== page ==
A small hiccough as the School is conditionally re-accredited by the ALA in 1980. Full accreditation would be restored the following year.

Professor Sessions left the School in 1981 to be replaced as Director by former McGill Librarian Hans Möller who had intended to be a sessional lecturer. Also in that year, John Leide is hired as an Assistant Professor.

Diane Mittermeyer joins the School as Assistant Professor in 1982.

Hans Möller, Director of the School from 1981 to 1984 JPG (26kb)
Hans Möller, Director of GSLS from 1981 to 1984. (Möller private photo) Enlarge

Professor Helen Howard becomes Director of the School in 1984, replacing Professor Möller. Professor Howard would make significant changes over the next five years.

The 1985-86 academic year would bring major changes to the Graduate School of Library Science. The School's name was changed to the Graduate School of Library and Information Studies (it is said with somewhat rancourous debate) and future director Jamshid Beheshti would join the faculty. In tandem with the name change, the School also changed the name of its degree from Master of Library Science (MLS) to Master of Library and Information Studies (MLIS).

Helen Howard, Director of the School from 1984 to 1989 JPG (14kb)
Helen Howard was Director of the School for five years in the late 1980s. (GSLIS photo) Enlarge

In 1987 the School was re-accredited under the ALA's 1972 Standards of Accreditation guidelines. Dorothy Carruthers and Kathryn Hubbard joined the School.

1988 saw the appointment of the School's first Professional Associate as Darlene Canning joined the staff.

J. Andrew Large replaced Professor Howard as Director and joined the faculty as full professor in 1989.

A Ph.D program was introduced in 1991 under the ad hoc provisions of the Graduate Faculty.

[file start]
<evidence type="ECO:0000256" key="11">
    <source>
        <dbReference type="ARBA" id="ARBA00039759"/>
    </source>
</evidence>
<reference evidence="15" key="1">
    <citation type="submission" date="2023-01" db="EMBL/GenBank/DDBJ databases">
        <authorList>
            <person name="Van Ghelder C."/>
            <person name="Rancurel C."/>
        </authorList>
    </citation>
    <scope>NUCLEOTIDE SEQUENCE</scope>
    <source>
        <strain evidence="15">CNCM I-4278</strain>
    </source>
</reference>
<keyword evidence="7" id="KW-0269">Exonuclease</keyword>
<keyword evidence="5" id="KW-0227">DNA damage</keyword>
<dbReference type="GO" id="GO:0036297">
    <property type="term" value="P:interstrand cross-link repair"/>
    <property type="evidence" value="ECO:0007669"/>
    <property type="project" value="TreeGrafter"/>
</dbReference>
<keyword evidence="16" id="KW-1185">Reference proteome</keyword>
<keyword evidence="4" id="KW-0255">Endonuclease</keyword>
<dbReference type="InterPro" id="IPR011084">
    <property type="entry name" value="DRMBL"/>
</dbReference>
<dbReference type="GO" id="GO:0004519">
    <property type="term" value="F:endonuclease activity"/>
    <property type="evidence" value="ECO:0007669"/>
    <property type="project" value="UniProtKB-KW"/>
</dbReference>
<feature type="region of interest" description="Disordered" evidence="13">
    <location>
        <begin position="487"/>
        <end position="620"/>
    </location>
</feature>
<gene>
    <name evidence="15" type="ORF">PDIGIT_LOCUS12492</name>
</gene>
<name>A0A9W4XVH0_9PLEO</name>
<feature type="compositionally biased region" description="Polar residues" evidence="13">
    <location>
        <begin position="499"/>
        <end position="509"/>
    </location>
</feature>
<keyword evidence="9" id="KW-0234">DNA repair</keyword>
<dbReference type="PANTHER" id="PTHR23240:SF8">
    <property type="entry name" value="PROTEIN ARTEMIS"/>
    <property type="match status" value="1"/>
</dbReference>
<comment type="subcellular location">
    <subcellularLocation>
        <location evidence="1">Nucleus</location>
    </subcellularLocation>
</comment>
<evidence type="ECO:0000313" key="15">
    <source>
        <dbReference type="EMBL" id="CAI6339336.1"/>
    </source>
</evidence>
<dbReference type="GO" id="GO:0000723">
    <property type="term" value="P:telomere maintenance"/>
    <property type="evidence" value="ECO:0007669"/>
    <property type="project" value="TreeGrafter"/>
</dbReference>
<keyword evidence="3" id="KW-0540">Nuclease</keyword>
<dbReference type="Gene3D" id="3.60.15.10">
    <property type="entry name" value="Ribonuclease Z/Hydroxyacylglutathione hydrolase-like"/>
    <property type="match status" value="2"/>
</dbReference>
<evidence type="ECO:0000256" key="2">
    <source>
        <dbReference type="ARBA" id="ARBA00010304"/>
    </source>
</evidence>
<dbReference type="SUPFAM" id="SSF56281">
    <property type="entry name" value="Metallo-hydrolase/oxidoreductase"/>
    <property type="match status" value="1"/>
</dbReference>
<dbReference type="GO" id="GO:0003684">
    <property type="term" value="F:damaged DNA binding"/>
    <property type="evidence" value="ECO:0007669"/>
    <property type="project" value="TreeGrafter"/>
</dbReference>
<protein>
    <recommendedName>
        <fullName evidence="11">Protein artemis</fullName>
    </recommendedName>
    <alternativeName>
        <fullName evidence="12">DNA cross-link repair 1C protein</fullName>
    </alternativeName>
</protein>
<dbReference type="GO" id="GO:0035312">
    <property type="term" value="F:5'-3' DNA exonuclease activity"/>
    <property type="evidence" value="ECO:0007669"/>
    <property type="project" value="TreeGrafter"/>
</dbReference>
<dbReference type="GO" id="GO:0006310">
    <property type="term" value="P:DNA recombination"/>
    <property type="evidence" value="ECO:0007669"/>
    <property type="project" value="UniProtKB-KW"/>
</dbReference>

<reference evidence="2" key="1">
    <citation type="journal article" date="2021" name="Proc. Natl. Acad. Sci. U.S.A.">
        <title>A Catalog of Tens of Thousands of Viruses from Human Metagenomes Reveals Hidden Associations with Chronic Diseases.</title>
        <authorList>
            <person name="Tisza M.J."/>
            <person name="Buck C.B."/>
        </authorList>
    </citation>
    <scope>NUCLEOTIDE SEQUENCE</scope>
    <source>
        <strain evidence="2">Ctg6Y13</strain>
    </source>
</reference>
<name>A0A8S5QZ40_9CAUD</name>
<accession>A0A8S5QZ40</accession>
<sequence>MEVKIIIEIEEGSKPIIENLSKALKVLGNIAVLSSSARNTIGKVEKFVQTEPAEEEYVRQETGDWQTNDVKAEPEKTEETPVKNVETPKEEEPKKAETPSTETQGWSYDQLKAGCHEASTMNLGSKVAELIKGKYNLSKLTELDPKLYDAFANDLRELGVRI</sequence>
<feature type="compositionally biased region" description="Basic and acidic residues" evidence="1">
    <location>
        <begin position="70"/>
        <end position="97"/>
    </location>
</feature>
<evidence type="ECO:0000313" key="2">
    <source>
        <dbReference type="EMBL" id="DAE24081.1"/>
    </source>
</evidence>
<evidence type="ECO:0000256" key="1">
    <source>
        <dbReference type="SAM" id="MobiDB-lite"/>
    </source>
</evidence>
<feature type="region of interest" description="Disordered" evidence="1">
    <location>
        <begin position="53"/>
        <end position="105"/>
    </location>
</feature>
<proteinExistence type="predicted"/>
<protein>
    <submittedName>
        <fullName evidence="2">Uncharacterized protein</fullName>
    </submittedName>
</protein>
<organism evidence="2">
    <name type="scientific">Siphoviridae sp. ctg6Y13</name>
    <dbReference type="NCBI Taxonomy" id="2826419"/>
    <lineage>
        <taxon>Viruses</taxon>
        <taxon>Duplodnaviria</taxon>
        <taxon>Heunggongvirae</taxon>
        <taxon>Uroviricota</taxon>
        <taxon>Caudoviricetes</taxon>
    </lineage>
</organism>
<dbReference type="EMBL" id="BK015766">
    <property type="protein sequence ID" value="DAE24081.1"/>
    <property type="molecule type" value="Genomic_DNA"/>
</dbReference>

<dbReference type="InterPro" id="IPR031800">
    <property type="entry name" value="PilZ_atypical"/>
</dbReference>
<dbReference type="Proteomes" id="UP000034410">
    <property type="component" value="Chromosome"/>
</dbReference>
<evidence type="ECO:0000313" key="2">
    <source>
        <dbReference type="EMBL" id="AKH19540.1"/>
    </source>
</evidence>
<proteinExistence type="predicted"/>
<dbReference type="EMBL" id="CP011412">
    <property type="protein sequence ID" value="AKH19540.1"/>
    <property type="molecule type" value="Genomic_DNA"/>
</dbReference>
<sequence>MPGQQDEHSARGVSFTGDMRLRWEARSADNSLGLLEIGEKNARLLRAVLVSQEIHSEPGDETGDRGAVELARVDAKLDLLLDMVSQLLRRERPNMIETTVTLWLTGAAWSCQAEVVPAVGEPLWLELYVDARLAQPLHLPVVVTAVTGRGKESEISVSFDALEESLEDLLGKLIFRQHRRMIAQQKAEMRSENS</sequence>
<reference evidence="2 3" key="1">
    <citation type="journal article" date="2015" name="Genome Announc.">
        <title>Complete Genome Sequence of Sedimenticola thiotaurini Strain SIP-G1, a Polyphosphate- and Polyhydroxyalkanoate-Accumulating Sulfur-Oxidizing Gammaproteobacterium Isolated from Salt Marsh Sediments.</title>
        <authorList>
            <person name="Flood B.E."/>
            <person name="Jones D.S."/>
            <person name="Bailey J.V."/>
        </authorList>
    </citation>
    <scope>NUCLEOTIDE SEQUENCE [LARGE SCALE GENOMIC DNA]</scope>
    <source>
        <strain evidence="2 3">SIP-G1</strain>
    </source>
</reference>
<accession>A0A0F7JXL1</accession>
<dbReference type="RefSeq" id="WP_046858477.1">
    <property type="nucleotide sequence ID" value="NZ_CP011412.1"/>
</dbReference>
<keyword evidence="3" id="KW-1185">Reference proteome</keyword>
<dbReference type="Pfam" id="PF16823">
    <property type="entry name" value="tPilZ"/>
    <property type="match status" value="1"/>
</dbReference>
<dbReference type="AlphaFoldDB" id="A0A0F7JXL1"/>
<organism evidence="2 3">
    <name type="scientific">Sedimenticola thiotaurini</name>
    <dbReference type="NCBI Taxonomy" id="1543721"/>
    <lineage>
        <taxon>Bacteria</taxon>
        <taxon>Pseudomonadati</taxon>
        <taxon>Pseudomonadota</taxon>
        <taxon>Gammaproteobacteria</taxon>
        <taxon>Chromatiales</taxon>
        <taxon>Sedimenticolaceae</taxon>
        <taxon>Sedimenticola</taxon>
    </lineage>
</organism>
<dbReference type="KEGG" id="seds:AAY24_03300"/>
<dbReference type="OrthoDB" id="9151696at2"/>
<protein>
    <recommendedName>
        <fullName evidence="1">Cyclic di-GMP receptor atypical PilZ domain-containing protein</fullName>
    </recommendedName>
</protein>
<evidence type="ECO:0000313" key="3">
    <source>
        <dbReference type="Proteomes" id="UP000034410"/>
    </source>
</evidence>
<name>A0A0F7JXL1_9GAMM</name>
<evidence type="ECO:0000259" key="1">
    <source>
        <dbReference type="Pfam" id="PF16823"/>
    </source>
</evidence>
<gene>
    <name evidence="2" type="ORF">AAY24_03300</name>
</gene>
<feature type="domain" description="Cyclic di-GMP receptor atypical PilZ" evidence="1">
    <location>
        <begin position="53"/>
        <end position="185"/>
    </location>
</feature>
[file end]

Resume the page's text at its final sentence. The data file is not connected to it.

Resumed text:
Andrew Large, Director of the School from 1989 to 1998 JPG (17kb)
Professor Large would help "internationalize" the School during the 1990s. (GSLIS photo) Enlarge

In spite of negotiations and protests McGill consolidated the Graduate School of Library and Information Studies Library in 1994. Instead of going across the hallway from the Student Lounge the sixth floor of the McLennan Library would be the goal of MLIS students accessing the Z section of the stacks.

Also during the 1994-95 academic year France Bouthillier joined the faculty.

1996 was a significant year for the School. The MLIS program was re-accredited under the ALA's 1992 guidelines making it perhaps the longest continually accredited ALA graduate program. A post-master's Graduate Diploma in Library and Information Studies was introduced. At the same time the School's course offerings were reviewed and updated. A new course - Information and Society - was introduced as a survey course not bound to traditional principles of librarianship. Also, GSLIS celebrated its first Ph.D graduate - Albert Tabah. To complete the year, the School became a unit within the Faculty of Education.

In 1998 the School experienced a Canadian first: Professor Large became the first holder of the CN-Pratt-Grinstad Chair in Library and Information Studies immediately placing the Graduate School of Library and Information Studies at the forefront of LIS research in Canada.

Jamshid Beheshti, Director of the School from 1998 to 2004 JPG (14kb)
Professor Beheshti would go on to become the first GSLIS Director promoted to Associate Dean of the Faculty of Education. (GSLIS photo) Enlarge

Also in 1998, Professor Large, in order to spend more time on teaching and research, stepped down as GSLIS director. Professor Jamshid Beheshti became the new director. With the support of Professor Beheshti, the Information Technology Laboratory would be expanded from 14 to 32 computers by 2003.